By c. 1200 it was being used for "the stomach," especially as a symbol of gluttony, and by late 14c. to mean "abdomen of a human or animal, front part of the body between the breast and the groin or the diaphragm and the pelvis." The Old English word for "belly, stomach" was buc (cognate with German Bauch, Dutch buik, from a West Germanic word indicative of swelling). The plural of Old English belg emerged in Middle English as a separate word, bellows. Meaning "bulging part or convex surface of anything" is 1590s. The West Germanic root had a figurative or extended sense of "anger, arrogance" (as in Old English bolgenmod "enraged;" belgan (v.) "to become angry"), probably from the notion of "swelling."

Indo-European languages commonly use the same word for both the external belly and the internal (stomach, womb, etc.), but the distinction of external and internal is somewhat present in English belly/stomach; Greek gastr- (see gastric) in classical language denoted the paunch or belly, while modern science uses it only in reference to the stomach as an organ.

As a personal name from 12c. Belly-naked in Middle English was "stripped to the belly, completely naked." Fastidious avoidance of belly in speech and writing (compensated for by stretching the senses of imported stomach and abdomen, baby-talk tummy and misappropriated midriff) began late 18c. and the word was banished from Bibles in many early 19c. editions.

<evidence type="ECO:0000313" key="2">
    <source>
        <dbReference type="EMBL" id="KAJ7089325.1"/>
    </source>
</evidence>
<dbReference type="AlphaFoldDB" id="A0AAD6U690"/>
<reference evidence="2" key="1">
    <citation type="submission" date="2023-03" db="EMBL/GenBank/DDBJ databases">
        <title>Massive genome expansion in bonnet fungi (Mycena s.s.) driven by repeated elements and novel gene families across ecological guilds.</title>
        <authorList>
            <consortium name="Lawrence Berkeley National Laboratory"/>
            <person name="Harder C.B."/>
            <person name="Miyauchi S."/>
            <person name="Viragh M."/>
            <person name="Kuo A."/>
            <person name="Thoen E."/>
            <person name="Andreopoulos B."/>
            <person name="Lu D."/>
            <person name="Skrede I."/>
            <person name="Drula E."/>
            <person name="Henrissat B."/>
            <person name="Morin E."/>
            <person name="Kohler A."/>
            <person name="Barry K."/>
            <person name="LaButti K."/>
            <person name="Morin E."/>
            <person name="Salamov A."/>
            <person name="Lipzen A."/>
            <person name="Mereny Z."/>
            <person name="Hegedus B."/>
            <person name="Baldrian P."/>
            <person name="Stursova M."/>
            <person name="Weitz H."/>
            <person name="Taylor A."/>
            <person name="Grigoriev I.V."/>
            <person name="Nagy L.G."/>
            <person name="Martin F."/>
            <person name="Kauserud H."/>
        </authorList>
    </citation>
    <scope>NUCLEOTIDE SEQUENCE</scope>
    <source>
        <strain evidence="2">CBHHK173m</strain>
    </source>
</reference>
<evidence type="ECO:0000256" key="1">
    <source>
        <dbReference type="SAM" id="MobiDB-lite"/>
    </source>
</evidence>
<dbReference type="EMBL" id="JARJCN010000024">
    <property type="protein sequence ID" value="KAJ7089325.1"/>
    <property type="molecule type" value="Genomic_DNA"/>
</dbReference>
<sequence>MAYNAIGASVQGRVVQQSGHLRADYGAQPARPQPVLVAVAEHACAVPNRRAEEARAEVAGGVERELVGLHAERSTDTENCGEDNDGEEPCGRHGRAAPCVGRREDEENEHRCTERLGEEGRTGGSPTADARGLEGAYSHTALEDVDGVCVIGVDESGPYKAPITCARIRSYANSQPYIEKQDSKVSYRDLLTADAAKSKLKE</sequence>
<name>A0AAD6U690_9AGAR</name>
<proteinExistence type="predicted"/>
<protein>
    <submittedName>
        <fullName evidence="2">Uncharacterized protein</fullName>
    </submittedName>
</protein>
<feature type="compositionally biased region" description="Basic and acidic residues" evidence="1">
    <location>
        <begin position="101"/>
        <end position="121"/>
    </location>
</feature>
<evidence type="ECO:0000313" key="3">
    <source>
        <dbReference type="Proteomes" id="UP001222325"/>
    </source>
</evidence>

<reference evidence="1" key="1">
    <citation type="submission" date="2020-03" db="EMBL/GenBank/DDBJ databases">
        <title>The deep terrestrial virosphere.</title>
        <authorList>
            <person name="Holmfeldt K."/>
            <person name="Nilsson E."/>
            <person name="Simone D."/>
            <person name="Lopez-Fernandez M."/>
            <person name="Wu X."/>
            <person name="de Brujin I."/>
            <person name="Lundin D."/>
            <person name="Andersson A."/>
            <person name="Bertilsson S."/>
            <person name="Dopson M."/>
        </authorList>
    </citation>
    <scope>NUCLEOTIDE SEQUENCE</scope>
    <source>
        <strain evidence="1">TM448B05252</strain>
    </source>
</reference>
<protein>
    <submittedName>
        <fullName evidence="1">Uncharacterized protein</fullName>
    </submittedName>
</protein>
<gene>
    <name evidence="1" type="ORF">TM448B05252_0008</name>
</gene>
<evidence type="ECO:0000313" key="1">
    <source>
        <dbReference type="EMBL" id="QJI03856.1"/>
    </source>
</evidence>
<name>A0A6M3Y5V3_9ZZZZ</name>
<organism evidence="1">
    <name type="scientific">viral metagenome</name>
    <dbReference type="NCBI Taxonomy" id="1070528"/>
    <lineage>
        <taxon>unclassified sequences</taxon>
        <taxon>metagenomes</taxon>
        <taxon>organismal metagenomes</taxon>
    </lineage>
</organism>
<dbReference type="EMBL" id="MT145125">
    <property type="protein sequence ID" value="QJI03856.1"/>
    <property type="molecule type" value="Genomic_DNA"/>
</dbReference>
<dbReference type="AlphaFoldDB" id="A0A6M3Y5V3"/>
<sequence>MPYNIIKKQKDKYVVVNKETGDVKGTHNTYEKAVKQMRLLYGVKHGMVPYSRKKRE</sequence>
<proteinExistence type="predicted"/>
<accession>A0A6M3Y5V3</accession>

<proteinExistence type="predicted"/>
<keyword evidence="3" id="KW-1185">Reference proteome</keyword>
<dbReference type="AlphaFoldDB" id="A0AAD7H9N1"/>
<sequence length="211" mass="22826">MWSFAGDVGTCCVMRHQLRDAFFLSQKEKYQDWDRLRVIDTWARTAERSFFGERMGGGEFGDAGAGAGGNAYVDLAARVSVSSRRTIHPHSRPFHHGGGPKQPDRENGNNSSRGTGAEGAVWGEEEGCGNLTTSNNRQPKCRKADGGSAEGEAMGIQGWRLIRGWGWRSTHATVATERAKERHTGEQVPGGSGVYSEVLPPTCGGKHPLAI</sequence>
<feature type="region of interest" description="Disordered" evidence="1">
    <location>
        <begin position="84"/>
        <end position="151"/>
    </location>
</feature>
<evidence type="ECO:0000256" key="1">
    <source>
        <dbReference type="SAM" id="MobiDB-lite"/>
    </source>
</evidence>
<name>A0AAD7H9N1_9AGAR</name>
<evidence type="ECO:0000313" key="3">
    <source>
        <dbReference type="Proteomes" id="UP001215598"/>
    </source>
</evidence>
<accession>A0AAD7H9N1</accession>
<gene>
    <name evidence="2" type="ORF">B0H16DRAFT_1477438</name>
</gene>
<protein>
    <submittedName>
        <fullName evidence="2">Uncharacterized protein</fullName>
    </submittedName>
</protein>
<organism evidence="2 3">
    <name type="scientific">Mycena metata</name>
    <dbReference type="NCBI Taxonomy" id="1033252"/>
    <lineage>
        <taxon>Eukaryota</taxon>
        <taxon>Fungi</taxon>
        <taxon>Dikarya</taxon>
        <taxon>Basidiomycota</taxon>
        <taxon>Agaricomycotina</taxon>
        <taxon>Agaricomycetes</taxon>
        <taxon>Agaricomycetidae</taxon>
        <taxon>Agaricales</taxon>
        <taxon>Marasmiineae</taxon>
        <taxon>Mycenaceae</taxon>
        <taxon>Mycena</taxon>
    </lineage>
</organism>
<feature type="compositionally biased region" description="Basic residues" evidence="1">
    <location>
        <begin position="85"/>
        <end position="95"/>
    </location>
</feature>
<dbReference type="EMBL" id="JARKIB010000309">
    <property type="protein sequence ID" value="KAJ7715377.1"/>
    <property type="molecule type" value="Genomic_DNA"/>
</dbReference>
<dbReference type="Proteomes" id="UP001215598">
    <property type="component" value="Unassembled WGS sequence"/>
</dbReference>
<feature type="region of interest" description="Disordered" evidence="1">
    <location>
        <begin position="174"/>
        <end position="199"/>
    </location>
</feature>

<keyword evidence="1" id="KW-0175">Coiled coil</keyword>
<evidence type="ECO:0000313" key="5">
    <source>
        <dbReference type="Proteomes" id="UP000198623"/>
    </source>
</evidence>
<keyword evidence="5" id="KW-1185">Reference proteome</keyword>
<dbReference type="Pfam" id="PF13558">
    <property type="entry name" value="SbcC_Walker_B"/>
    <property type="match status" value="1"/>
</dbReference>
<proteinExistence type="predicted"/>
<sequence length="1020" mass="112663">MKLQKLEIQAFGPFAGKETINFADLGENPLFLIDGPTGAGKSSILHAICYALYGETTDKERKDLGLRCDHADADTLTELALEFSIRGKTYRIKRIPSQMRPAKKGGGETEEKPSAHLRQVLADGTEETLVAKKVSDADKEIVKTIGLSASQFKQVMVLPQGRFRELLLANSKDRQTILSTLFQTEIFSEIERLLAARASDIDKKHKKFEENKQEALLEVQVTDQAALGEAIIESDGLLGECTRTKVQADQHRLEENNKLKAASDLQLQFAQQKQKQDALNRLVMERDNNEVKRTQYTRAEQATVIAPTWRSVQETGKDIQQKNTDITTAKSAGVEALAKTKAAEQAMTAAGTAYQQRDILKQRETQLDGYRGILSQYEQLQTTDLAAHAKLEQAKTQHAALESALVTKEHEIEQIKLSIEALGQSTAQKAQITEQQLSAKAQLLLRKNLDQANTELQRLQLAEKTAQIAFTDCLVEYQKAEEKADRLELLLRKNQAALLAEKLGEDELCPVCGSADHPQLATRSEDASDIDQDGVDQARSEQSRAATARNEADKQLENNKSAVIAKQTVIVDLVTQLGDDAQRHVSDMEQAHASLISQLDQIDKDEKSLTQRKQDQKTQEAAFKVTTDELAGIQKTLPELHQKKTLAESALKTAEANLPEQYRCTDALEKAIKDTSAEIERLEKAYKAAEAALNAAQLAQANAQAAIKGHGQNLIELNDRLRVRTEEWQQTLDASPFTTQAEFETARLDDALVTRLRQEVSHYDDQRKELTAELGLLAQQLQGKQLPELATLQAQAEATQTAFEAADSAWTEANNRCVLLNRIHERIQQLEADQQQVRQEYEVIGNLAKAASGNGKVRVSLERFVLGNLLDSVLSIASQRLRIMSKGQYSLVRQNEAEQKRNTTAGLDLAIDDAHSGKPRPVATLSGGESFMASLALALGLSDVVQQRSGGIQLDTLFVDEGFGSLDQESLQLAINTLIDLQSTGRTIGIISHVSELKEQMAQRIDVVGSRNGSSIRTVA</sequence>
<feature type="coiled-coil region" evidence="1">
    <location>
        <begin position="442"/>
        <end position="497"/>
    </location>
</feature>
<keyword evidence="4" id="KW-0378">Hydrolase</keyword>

belly (v.)
c. 1600 "cause to swell out;" 1620s, "to swell out" (intrans.), from belly (n.). Related: Bellied; bellying. Old English belgan meant "to be or become angry" (a figurative sense). A comparable Greek verb-from-noun, gastrizein, meant "to hit (someone) in the belly."
belly-ache (n.)
also bellyache, 1590s, "pain in the bowels," from belly (n.) + ache (n.). The verb in the slang sense of "complain" is first recorded 1888, American English; it appears not to have been used earlier than that, if ever, in a literal sense. Related: bellyached; bellyaching.
belly-button (n.)
also bellybutton, "navel," 1877, colloquial, from belly (n.) + button (n.).
belly-dance (n.)
also bellydance, 1883, from belly (n.) + dance (n.), in later uses translating French danse du ventre. As a verb from 1963. Related: Belly-dancer (1922); belly-dancing (n.), 1921.
belly-punch (n.)
also bellypunch, "fist-blow to the stomach," 1811, from belly (n.) + punch (n.3).
bellyful (n.)
figuratively, "enough and more," 1530s, from belly (n.) + -ful. Older than the literal sense (1570s).
belong (v.)
mid-14c., "to go along with, properly relate to," from be- intensive prefix, + longen "to go," from Old English langian "pertain to, to go along with," which is of uncertain origin but perhaps related to the root of long (adj.). Senses of "be the property of" and "be a member of" first recorded late 14c. Cognate with Middle Dutch belanghen, Dutch belangen, German belangen. Replaced earlier Old English gelang, with completive prefix ge-.